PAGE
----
Personal Farming Up Amid Bunjo Doubts

While the North Korean authorities continue
to push the bunjo [cooperative farm production unit] system,
residents, on the other hand, are largely focusing on cultivating individual
plots. According to sources within the country, this is because after failing
to see the increased allotment of production under the nascent system,
discontent with the state’s hollow promises has spread rapidly among the
population.

As preparations for spring cultivation are
in full swing, people feel that individual farming is far more of a priority
than collective farming. It’s a major shift from last year,
a source from Yangkang Province reported to Daily NK on April 13th.
With spring upon us, more households are facing
decreased food supplies, so groups of residents have been gathering together to
commiserate and mull over the matter together.
 

North Korea stipulated in its June 28th Measures, announced in 2012,
plans for the state to establish a
new economic
management system in its own style.
Under the new
system, production units on cooperative farms shrank from groups of 10
to 25, to smaller factions [pojeon] of 4 to 6 members. The state
receives 70% of the target production, with farmers taking 30% and any surplus
if targets are exceeded.

However, the source asserted that
collective farm workers feel that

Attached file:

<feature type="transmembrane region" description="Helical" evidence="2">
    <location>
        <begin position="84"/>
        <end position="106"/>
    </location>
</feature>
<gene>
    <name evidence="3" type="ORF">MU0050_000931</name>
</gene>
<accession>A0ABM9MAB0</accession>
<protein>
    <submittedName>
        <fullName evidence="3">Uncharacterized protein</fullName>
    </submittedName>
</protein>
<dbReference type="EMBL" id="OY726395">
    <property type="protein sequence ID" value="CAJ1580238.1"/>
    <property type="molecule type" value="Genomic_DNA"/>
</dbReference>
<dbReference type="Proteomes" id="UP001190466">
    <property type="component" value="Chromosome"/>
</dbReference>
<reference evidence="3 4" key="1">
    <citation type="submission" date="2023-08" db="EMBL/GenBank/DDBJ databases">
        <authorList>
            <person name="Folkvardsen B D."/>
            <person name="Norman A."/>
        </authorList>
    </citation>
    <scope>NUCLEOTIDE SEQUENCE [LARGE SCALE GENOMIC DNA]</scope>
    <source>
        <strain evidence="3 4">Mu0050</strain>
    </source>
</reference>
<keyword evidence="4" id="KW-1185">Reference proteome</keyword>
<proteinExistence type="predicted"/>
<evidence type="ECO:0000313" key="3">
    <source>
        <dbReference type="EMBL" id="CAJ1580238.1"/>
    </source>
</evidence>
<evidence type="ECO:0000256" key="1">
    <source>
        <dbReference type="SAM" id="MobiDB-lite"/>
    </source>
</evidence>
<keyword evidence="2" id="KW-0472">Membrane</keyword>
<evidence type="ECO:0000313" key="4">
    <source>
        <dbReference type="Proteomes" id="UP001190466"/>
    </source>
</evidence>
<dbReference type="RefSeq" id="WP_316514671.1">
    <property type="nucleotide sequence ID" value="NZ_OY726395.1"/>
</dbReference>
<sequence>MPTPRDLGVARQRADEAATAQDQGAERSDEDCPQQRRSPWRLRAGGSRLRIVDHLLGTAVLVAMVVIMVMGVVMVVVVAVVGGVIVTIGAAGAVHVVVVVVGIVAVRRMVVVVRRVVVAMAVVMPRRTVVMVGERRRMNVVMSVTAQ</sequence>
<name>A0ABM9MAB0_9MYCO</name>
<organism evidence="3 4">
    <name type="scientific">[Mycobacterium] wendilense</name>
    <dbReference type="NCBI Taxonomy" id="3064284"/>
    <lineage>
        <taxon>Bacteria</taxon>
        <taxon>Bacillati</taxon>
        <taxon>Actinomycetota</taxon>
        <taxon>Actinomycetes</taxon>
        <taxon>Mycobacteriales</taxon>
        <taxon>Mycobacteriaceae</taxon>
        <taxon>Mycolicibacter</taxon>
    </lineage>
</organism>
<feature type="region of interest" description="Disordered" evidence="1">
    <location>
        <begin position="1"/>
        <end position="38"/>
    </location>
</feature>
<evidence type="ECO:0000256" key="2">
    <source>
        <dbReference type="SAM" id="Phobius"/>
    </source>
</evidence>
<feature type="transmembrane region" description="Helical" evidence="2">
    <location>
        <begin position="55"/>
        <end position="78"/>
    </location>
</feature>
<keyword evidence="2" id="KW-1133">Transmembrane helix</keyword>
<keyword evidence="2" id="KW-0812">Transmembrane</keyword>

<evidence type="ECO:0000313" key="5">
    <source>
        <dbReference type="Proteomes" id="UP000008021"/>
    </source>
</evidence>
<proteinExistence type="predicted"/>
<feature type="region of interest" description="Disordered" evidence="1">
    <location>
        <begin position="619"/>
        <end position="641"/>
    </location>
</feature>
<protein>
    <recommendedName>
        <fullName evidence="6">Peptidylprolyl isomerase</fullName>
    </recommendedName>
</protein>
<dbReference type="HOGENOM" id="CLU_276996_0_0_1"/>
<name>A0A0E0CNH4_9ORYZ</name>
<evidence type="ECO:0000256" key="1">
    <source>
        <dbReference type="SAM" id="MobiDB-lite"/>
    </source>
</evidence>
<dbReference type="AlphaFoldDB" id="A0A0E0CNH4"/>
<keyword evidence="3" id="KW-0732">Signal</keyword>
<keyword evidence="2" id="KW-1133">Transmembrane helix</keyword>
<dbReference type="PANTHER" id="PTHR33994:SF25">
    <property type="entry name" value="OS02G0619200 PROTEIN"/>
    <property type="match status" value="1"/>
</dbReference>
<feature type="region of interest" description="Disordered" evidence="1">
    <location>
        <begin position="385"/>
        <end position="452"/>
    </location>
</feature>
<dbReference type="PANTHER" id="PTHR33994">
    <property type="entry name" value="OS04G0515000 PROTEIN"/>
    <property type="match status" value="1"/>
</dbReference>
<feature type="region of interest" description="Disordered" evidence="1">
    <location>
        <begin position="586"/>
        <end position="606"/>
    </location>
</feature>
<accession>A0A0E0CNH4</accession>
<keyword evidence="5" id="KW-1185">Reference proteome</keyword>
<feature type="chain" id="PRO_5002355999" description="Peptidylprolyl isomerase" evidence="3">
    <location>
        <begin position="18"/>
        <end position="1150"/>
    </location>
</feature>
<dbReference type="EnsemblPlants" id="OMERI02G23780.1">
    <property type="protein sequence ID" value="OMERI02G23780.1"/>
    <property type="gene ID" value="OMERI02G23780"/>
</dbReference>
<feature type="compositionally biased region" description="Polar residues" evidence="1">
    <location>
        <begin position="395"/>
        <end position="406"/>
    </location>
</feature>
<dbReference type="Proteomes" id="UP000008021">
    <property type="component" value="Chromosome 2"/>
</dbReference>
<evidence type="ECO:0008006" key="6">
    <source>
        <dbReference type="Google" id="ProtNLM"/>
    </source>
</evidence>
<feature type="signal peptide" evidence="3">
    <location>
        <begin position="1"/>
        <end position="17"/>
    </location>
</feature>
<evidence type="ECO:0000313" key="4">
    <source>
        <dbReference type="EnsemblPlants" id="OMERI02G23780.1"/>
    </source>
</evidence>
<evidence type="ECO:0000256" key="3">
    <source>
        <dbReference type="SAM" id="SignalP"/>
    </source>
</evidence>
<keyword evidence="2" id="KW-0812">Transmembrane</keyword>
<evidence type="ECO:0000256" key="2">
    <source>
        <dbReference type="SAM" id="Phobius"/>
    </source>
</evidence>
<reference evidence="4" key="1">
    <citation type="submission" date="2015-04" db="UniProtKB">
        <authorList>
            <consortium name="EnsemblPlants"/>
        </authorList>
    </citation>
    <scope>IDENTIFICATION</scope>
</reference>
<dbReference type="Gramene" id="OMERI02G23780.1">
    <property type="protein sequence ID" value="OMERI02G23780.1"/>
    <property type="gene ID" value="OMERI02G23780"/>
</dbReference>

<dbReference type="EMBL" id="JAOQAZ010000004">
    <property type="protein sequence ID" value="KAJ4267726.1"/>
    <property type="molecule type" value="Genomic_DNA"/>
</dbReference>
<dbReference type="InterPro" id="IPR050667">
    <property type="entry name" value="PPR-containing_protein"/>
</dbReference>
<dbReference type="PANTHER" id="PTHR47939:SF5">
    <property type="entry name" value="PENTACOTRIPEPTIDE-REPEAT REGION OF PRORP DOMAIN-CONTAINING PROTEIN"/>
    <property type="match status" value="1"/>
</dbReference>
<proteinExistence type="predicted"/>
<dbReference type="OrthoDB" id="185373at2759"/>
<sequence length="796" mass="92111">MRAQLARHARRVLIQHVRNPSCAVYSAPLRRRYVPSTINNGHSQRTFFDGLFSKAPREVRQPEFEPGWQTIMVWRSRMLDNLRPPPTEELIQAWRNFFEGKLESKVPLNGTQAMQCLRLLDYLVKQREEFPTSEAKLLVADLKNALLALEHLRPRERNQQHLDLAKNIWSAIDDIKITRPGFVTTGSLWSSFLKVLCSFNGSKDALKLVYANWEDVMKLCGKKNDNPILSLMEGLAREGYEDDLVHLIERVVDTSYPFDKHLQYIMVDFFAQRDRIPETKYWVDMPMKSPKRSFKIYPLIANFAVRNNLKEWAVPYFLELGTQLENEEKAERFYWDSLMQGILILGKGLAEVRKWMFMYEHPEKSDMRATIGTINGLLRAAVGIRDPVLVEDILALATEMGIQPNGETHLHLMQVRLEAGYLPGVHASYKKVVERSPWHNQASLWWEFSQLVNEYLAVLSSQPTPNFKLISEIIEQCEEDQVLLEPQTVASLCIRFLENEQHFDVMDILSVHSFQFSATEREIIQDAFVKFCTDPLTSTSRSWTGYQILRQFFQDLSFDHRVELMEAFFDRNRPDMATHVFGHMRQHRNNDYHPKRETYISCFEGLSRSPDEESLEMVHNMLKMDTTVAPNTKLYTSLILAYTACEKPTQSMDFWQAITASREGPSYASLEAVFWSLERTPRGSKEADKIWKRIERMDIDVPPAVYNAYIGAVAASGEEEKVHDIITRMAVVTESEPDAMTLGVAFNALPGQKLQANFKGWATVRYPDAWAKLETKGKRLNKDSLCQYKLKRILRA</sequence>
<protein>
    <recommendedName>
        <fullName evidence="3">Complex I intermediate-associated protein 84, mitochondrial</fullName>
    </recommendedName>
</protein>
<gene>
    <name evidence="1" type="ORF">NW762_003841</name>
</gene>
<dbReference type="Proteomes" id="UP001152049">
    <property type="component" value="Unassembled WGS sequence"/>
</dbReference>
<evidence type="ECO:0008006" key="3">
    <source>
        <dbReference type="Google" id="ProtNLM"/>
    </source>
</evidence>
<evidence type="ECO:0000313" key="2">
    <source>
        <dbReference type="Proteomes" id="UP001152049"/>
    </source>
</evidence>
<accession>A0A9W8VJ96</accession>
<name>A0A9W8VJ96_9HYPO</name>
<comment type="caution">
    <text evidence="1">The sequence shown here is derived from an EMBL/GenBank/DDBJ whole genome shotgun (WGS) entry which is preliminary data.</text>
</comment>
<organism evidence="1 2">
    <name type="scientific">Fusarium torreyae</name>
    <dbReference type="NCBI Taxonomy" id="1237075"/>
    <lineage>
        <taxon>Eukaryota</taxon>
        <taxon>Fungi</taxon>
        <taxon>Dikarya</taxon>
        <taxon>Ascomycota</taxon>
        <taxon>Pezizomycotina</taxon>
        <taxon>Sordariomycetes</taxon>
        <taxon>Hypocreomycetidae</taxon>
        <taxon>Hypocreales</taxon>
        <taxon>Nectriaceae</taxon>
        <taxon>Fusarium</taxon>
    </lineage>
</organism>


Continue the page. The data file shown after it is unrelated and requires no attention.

nothing has changed, despite toiling under the bunjo system in anticipation of
more food to take home. Many point out that the state exploited the
concentrated efforts by
taking a larger portion of the
harvest for itself.
This unfortunate conclusion, then,
has compelled many to focus their efforts on yielding the best harvest possible
through individual farming instead.

Two consecutive years of shortcomings
underpin this movement. Allotment per worker on a collective farm last year in
Yangkang Province should have been 187kg of the harvest; the actual allocation,
however, came to merely 90kg — less than half of the promised amount. In 2013,
the government had announced that workers were to receive 174kg, but each
person received only 60kg.

As the state fails year after year to
distribute a fare share to the workers, motivation among collective
farmers continues to decline,
he explained, adding
that the high hopes the bunjo system once instilled in people have largely
fizzled out, only to be replaced with more misgivings.

He went on to say that the state’s failures
have given way to a population that “no longer believes in state
policies,” and is fully aware that the state “simply hides behind
excuses of ‘aid to the military, shortfalls of production targets, and
purchasing seeds for the next harvest'” to explain away its broken
promises. “We’re not going to be fooled again this year,” the source
noted.

Even the Party members who are categorized
as the the farms
core members are encouraging personal
farming, saying,
You have to be able to make ends meet
before you show loyalty to the Party,'” he said. “Younger people have
joked that the slogan–reading ‘Farming Above All Else!’– plastered on the
front of the agricultural propaganda and management committee facilities– would
be more realistic if it were preceded by ‘individual.'” 

*The content of this article was broadcast to the North Korean people via Unification Media Group.

SHARE
Kang Mi Jin is a North Korean defector turned journalist who fled North Korea in 2009. She has a degree in economics and writes largely on marketization and economy-related issues for Daily NK. Many of her articles are featured in the Jangmadang section of the Daily NK website. She has been interviewed by the New York Times and LA Times, among others, and is a contributor on North Korea issues for TBS and KBS.